Fact Sheet Alphabetical List

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  • Bell P-39Q Airacobra

    The P-39 was one of America's first-line pursuit planes in December 1941. It made its initial flight in April 1939 at Wright Field, Ohio, and by the time of the Pearl Harbor attack, nearly 600 had been built. Its unique engine location behind the cockpit caused some pilot concern at first, but

  • Beech UC-43 Traveler

    One of the most distinctive U.S. Army Air Forces aircraft was the UC-43 Traveler, a light transport biplane with negative or backward staggered wings. In June 1939 Beech delivered three examples of its popular commercial Model 17 Staggerwing aircraft for evaluation under the designation of YC-43.

  • Bristol Beaufighter

    The British Bristol Beaufighter filled the need for an effective night fighter in the U.S. Army Air Forces until an American aircraft could be produced. The Beaufighter had first entered operational service with the Royal Air Force in July 1940 as a day fighter. Equipped with a very early Mk IV

  • Boeing B-29 Superfortress

    The B-29 on display, Bockscar, dropped the Fat Man atomic bomb on Nagasaki on Aug. 9, 1945, three days after the atomic attack against Hiroshima. Bockscar was one of 15 specially modified "Silverplate" B-29s assigned to the 509th Composite Group. Most B-29s carried eight .50-cal. machine guns in

  • Boeing B-17G Flying Fortress

    Note:  The B-17G Shoo Shoo Shoo Baby has been moved to the museum's restoration area where it will be placed in storage until it is transferred to the Smithsonian's National Air & Space Museum.The Flying Fortress is one of the most famous airplanes ever built. The B-17 prototype first flew on July

  • Boeing EC-135E ARIA

    During the early 1960s, NASA and the Department of Defense needed a mobile tracking and telemetry platform to support the Apollo space program and other unmanned space flight operations. In a joint project, NASA and the DoD contracted with the McDonnell Douglas and the Bendix Corporations to modify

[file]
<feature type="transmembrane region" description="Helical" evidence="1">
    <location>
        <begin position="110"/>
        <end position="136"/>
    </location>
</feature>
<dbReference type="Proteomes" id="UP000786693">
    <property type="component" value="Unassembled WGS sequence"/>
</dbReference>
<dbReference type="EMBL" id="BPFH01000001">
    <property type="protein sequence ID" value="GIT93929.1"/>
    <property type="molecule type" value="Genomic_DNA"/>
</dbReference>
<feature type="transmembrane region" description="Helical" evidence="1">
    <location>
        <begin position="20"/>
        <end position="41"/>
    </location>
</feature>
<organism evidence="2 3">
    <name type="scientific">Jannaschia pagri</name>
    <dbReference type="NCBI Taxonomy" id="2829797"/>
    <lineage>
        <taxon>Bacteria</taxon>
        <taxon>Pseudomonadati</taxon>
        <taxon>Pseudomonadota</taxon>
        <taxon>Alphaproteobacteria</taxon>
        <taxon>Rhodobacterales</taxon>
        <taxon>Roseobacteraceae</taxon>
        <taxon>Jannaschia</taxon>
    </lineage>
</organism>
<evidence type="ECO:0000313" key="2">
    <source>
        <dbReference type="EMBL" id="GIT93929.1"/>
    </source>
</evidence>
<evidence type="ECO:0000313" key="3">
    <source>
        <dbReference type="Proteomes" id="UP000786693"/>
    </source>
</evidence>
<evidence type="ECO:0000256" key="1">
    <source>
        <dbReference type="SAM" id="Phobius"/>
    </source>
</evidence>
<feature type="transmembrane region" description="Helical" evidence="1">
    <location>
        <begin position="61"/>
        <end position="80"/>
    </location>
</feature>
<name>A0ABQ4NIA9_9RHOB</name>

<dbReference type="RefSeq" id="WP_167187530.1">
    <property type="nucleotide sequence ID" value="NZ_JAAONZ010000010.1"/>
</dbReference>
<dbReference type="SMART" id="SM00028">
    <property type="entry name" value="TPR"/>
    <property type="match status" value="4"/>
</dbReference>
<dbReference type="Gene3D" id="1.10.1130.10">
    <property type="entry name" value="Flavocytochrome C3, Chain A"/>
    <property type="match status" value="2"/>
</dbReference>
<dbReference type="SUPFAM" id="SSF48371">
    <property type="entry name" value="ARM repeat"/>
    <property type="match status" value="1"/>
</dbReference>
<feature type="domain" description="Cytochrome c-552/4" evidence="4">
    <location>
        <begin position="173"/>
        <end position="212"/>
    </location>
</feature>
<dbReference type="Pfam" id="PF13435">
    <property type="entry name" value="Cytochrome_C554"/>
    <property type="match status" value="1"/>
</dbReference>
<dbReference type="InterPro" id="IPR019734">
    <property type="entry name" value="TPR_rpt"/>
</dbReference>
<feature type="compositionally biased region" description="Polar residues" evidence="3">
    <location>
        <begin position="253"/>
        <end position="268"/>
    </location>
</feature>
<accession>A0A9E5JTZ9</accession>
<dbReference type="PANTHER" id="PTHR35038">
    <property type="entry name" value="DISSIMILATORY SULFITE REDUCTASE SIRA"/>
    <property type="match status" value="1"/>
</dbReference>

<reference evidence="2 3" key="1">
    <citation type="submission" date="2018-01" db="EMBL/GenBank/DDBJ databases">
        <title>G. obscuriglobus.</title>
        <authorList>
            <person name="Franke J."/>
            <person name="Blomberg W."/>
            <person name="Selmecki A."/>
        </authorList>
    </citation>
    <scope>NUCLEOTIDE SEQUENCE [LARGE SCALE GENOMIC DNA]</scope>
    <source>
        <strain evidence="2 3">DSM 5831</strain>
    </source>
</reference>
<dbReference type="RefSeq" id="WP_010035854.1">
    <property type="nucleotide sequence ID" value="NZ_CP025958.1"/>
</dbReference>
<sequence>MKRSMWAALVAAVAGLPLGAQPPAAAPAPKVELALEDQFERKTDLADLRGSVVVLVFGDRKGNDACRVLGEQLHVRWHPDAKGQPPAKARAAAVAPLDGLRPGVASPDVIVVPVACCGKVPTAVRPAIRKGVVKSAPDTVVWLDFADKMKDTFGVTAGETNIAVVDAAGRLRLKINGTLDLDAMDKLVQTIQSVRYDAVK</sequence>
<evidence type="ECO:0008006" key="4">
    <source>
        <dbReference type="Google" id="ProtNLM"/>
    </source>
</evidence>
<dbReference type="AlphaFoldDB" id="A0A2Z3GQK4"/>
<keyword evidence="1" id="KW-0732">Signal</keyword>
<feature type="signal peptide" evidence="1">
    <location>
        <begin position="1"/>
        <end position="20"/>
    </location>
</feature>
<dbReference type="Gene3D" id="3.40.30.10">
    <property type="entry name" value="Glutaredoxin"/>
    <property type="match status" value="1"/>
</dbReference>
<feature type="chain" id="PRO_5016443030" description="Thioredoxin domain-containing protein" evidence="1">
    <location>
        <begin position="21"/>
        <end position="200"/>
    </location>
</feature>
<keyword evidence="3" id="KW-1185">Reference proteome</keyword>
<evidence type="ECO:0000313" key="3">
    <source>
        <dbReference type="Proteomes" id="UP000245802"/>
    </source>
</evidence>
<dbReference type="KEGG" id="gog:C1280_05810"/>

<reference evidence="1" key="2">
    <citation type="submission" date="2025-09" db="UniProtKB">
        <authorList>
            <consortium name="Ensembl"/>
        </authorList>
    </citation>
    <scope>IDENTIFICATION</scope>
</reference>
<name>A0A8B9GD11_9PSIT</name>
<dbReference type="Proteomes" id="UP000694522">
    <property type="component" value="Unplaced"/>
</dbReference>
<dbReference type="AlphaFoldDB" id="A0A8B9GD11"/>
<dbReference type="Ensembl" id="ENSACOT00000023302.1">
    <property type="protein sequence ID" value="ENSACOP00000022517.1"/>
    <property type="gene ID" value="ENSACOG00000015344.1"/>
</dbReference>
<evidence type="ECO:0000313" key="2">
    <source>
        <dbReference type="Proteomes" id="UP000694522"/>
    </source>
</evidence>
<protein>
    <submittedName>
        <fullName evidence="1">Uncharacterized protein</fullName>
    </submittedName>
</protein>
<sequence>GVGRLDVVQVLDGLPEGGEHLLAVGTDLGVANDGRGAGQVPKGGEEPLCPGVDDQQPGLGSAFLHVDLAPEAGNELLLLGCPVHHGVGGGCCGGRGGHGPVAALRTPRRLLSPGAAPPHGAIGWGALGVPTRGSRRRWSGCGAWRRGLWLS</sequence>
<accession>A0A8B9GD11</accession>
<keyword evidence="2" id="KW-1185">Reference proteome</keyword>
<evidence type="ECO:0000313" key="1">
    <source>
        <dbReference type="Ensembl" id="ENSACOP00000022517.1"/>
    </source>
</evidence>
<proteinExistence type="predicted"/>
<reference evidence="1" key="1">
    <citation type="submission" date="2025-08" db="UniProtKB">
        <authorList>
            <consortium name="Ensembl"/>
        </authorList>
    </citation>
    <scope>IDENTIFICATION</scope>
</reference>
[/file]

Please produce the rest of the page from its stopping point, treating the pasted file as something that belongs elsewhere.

• B-10 Alaskan Flight

    In 1934 the Air Corps established a project for a mass flight to Alaska of its new type all-metal monoplane bomber, the Martin B-10. Such a flight would not only prove the feasibility of sending an aerial force to Alaska in an emergency, but it would be excellent training for personnel flying across

  • Balloons & Airships

    Following World War I, the Air Service expanded its lighter-than-air activities. It continued the use of captive observation balloons for several years and began using free balloons and even non-rigid and semi-rigid airships. It participated in numerous balloon races and flew its airships in various

  • Brig. Gen. William "Billy" Mitchell

    William "Billy" Mitchell became an untiring advocate for air power between the two world wars. His name remains synonymous with military aviation during the 1920s.The son of a wealthy United States senator from Wisconsin, Mitchell was born in Nice, France, on Dec. 29, 1879, while his parents were on

  • Battleship Trials

    For over a century the U.S. Army and Navy were in agreement about the coastal defense of the United States: the Army would defend the beaches and out to the range of their coastal guns, and the Navy would protect anything beyond that range. The airplane, however, changed that arrangement. Since the

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